These days, Namibia wears green. It is a wonderful time to marvel at the lush rangelands of our country. It is also the right time to prepare for drought.
Producing bush-based animal feed is a clever and viable strategy for farmers. Is it really possible to feed wood to grazers such as cattle and sheep? During the past drought, many Namibian farmers have tried, and tested animal feed made from encroacher bush and have found out that, yes, bushbased animal feed works. “Thanks to feed production from encroacher bush species, my livestock survived the toughest drought I have ever seen in my time as a farmer,” stated John Muinjo, commercial farmer from Outjo, Muinjo attended a bush feed formulation workshop in Windhoek earlier this year.
Bush-based animal feed has been produced in Namibia as early as 1970 but on a very small scale. It however gained momentum recently due to high demand for livestock feed in the face of drought.Farmers are showing that it not only works as drought feed, but also as supplement feed and even for feedlot operations.
As with all things, it is critical to do it right. With the production of bush-based animal feed, proper procedures must be followed, otherwise the feed will pose severe risks to animals. Farmers should harvest now while bushes are green and highly nutritious. No branches thicker than 2 centimetres of diameter should be used for bush feed production. Leaves, pods and twigs are ideal. The material can be chipped but that is not essential. It definitely needs to be milled into fibre. The fibre needs to be dried properly before it can be stored. Supplements can be added later before feeding.
A small bush feed production set-up will cost a farmer around N$ 80,000. This includes a small chipper and a hammer mill. A slightly bigger set-up could include a medium size pelletiser and would bring costs up to around N$ 120,000. A large set-up would require an investment of N$ 250,000 to N$ 500,000 and would include equipment for chipping, milling, mixing, pelleting and cooling of the finished bush feed product. A set-up like this would allow production on a commercial scale. The De-bushing Advisory Service (DAS) advocates that farmers should make the production of bushbased animal feed an integral part of their farming operations. A number of benefits arise from this – on farm level but also for the Namibian economy at large and for the country’s rangelands.
On farm level, animals will become well adapted to bush feed if it is a regular part of their diet. The farmer will gain experience in feeding practices and in ration formulation. With a robust production set-up, the farm will be more resilient in times of drought. At the same time, the farmer is continuously tackling bush encroachment on his farm and restoring rangelands.Local is lekker. Products that are produced locally do not have to be imported. Animal fodder ranks as Namibia’s eighth largest import good, with total fodder imports valuing close to N$ 4 billion in 2016. A good part of this money could be spent locally as not only the fibre but also a range of supplements can also be sourced locally. Camelthorn pods, opuntia, Marula seed cake, sunflower seed cake, salt, maize and wheat brans are examples for supplements.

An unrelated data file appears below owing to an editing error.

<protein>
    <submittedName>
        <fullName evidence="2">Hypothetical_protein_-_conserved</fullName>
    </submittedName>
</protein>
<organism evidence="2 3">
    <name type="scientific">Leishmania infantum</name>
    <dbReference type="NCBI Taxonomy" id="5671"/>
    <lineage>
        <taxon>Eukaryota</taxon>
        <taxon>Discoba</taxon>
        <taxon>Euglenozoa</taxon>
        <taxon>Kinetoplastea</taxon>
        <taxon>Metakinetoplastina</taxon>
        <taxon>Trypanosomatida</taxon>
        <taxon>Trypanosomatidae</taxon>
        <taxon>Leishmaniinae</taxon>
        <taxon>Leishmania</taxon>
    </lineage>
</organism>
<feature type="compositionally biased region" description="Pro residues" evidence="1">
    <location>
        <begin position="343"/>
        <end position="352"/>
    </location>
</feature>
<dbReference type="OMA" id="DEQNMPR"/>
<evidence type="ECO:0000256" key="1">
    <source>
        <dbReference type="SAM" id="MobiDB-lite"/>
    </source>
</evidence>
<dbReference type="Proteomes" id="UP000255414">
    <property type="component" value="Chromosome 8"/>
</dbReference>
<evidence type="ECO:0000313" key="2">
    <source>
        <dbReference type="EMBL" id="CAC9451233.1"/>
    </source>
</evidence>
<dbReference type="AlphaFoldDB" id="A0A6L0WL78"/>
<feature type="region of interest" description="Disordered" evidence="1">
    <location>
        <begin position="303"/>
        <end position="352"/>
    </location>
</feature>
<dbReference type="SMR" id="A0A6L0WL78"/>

A growing number of Namibian farmers are starting to produce animal feed on a commercial level as a way to diversify their income while tackling bush encroachment. BosPro, for example, is one of the prominent Namibian brands that produces high quality animal feeds for various livestock using encroacher bush species as a nutritious base. A support structure around producing bush-based animal feed is quickly developing. In 2019, over a thousand commercial, communal, emerging commercial and resettled farmers and livestock producers were trained by the De-bushing Advisory Service. DAS will continue training more farmers this year in order to upscale knowledge of bush to feed within the farming community. In addition, equipment suppliers have bought into the hype. Local and international companies are busy designing and improving technology to process bush into feed. An expo as part of the 2020 Standard Bank Biomass Fair, which will take place at Otjiwa Safari Lodge later this year, will showcase tested technology and innovations.
For Namibian farmers, however, the time to act is now. Let’s produce bush-based animal feed while the leaves are green, plentiful and nutritious.
Petrus Nghipangelua is a Junior Technical Advisor (Animal Science and Nutrition) at the De-bushing Advisory Service and he is currently pursuing an MSc in Rangeland Resources Management at the University of Namibia.
For further info and enquiry ,email the De-bushing Advisory Service at email@example.com